Amid the amazements of progressive technologies involving producing, transmitting, and sharing music, it is decidedly pleasing to be struck by the sheer and simple power of a live human voice. Gather a dozen such voices, let’s say, an all-male ensemble performing century-spanning polyphonic folk songs, ballads, liturgical hymns, monastic chants, and the like, the awe-inducing effect is magnified.
Ensemble Basiani is designated Georgia’s official State Ensemble of Georgian Folk Singing in the tiny country of just under four million people. Sandwiched between Russia to the north, Turkey and Armenia to the south, and bordered east and west by the Black Sea and Azerbaijan, respectively, Georgia’s rich linguistic history dates back to the fifth century.
Returning on Nov. 15 after warm receptions during two previous visits to Cal Performances, Ensemble Basiani’s concert at First Congregational Church in Berkeley will highlight their wide-ranging repertory and the country’s complex culture and dramatic history.
Georgia spans about 27,000 square miles. Annexed by Russia in 1801, it briefly gained independence at the end of World War I. Annexed again in 1921, Georgia became a province in the newly created Union of Soviet Socialist Republics. Independence was reestablished in 1991 after the collapse of the Soviet Union.
Director and bass Zurab Tskrialashvili in an interview from his home in Tbilisi describes the traditions and regional influences that distinguish the ensemble’s varied repertoire.
“Georgia is a very small country, but very diverse with music and even traditional meals. Eastern Georgian music is based on complex kinds of singing. All three voice lines are doing the same movements and have two soloists with ornamental melodies and bass singing straight, as a drone,” he says. “Western Georgian is polyphony more developed, with complicated improvisations and three-part lines, doing their own melodies. At the end, they come to unified, one [single] tuning.”
Mountain music divides itself also. The Eastern songs are simple melodies that can be sung by one person. Frequently, phrases begin in the voice’s upper range, then decrescendo and rapidly descend into low tones. Tskrialashvili, on the phone, demonstrates the technique. Impossible to describe completely with words, the effect is eerie, but intimate, as if his voice, so bold at the start, has evaporated or been whisked away by the wind. “In the Western mountain part, the songs are best I think,” Tskrialashvili says. “They are ancient. Polyphony is of the complex kind; the voices are almost the same, but two upper voices are always leading. The lower voices are not drones; they do movement, but lesser so.”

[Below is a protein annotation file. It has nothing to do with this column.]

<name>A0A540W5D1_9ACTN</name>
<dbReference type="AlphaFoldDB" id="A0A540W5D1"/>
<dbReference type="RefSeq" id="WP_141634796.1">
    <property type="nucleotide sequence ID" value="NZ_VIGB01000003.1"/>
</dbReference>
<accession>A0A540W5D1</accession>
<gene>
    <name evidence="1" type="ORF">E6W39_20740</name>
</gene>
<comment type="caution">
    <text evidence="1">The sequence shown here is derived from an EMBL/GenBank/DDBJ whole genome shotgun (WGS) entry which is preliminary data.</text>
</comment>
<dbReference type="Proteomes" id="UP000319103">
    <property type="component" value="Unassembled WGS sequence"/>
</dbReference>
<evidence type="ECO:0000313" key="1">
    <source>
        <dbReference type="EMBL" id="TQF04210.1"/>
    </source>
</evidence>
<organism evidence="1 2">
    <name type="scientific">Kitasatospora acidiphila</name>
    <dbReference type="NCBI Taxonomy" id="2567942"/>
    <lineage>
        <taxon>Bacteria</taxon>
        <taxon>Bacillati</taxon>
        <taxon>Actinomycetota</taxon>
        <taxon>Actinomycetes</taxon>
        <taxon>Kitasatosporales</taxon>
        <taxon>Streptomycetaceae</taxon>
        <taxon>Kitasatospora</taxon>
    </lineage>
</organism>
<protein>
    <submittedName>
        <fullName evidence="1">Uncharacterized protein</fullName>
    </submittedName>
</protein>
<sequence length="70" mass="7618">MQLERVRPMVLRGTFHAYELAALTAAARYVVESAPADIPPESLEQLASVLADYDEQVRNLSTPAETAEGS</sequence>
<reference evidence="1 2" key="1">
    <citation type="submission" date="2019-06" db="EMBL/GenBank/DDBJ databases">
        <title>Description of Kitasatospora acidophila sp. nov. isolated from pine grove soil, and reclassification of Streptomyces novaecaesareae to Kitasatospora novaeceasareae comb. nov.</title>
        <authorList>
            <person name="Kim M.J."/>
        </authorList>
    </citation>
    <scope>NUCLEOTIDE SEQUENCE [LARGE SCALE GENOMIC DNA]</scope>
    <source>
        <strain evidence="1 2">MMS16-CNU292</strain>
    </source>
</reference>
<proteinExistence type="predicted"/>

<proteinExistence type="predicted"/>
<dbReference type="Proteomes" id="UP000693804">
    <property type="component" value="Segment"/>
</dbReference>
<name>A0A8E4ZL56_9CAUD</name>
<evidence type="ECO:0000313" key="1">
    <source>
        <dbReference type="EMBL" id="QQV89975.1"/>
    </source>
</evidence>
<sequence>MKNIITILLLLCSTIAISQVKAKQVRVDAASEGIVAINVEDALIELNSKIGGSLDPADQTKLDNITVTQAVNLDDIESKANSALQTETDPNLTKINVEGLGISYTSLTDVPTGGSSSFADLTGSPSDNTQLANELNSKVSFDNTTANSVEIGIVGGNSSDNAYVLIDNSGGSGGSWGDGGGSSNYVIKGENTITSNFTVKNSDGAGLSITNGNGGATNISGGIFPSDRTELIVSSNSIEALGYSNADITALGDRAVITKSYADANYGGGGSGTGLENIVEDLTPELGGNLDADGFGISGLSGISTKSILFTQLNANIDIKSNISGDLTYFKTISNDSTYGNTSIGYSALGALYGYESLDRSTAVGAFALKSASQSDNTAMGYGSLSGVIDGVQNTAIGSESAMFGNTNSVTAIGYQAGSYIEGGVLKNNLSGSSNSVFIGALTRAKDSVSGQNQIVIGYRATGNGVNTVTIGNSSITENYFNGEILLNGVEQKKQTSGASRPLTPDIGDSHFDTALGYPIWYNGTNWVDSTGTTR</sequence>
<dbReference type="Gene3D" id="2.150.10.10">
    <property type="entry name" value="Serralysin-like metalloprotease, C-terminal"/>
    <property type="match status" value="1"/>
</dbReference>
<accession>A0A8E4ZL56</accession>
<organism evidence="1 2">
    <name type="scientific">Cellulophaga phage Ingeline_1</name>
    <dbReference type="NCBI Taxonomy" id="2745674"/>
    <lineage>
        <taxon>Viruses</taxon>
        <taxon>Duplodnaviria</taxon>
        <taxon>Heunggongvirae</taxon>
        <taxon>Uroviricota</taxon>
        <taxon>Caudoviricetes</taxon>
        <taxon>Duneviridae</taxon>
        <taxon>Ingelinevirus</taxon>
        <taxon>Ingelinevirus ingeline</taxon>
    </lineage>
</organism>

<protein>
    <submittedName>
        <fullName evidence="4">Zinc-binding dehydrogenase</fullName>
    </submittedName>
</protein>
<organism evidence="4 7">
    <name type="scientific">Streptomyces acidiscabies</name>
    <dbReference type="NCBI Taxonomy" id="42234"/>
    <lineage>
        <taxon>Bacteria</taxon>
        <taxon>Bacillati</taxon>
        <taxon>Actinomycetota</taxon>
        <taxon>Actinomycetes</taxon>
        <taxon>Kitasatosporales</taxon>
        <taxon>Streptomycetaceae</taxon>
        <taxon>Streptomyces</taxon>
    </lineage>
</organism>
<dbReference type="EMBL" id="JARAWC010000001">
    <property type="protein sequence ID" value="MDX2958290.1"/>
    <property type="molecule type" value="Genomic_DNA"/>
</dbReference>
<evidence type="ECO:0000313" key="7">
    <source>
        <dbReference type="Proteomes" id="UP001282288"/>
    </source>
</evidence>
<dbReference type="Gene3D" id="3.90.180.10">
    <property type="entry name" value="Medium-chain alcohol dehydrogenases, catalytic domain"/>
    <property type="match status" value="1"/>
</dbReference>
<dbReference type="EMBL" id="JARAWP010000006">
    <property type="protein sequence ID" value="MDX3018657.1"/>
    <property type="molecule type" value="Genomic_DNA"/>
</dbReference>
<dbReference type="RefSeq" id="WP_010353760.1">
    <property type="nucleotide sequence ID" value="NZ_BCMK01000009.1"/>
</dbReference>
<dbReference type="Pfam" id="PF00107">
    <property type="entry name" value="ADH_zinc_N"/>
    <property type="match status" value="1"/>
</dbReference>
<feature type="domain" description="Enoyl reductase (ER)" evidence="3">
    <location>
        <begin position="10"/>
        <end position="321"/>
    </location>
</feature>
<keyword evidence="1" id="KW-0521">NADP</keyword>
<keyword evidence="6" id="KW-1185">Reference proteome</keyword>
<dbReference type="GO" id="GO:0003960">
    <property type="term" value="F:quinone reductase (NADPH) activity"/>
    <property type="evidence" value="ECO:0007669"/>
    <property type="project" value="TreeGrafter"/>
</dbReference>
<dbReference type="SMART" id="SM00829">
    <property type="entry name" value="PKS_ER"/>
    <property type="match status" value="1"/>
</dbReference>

Variety arrives also from the songs’ origins, which cover a spectrum of sources and applications. There are spiritual, work, healing, dance, lullaby, teasing, love, and humorous songs. Ensemble Basiani during its 20 years since being founded in 2000 has traveled to villages, churches, libraries, and repositories of ancient liturgical music to collect the repertory.
Tskrialashvili says newly discovered songs are less and less common and “progressive civilization has led to globalization of music through technology.” Nevertheless, the practice in small villages of passing vocal music orally, by memory, remains. “We go to villages to visit old people. But also, since 1901, there have been recordings. This is a main source for us to learn and study songs.” Traditional orthodox songs have been archived since the 19th century, despite Soviet campaigns against institutions like the Georgian Orthodox Church, according to Tskrialashvili. More than 800 manuscripts with hymns and chants have been collected by the ensemble, providing ample source material.
Among the vocal techniques used to sing Georgian songs, there is krimanchuli (Georgian yodeling). “There is no special technique to sing Georgian folk songs, unlike when you make an operatic song. But there is a special voice for the krimanchuli. It’s difficult to perform. You need falsetto technique and a mix of registers of the voice. You need good breath to perform it.”
While in some songs text is critical — lyrics drawn from Georgia’s vivid, ancient poetry or hymns based on psalms or other liturgical references, other songs use glossolalia. “Orira” is a song combining yodel and glossolalia, the trance-like technique that features lyrics in made-up language. “It’s one of the top developed songs from the Guria region. It has no text,” says Tskrialashvili. “When people went from village to village, taking a horse and traveling all day, they had to sing. It was a long way, so they’d sing — maybe because Georgians do that. They just sing when working, traveling, in war, singing lullabies to babies ...”
“Raiudo” is a circle-dance song. It too, de-emphasizes text. The melody is primary and with glossolalia, people can sing any words or no words. “With Svaneti songs like this one, it doesn’t matter what you say. It’s what you sing and how you improvise,” he says. Similarly, “Chven mshvidoba” (Peace to us) uses only “peace to us” and “victory.” The emphasis is on melody, phrasing, improvisation.
The ensemble’s most haunting, transcendent songs, Tskrialashvili suggests, rely on chord construction and specific intervals between the low, droning voices and the baritone and tenor lines that float above. It’s a realistic, analytical assessment. Marvelously, those dry, sonic structures — or even a respectable recording or a writer’s feeble attempts to find poetic language — come nowhere near describing the music’s impact when performed by a group of men dressed in traditional Georgian black tunics and boots. There is no substitute for following, receiving, and hearing the beauty found in a live, human voice.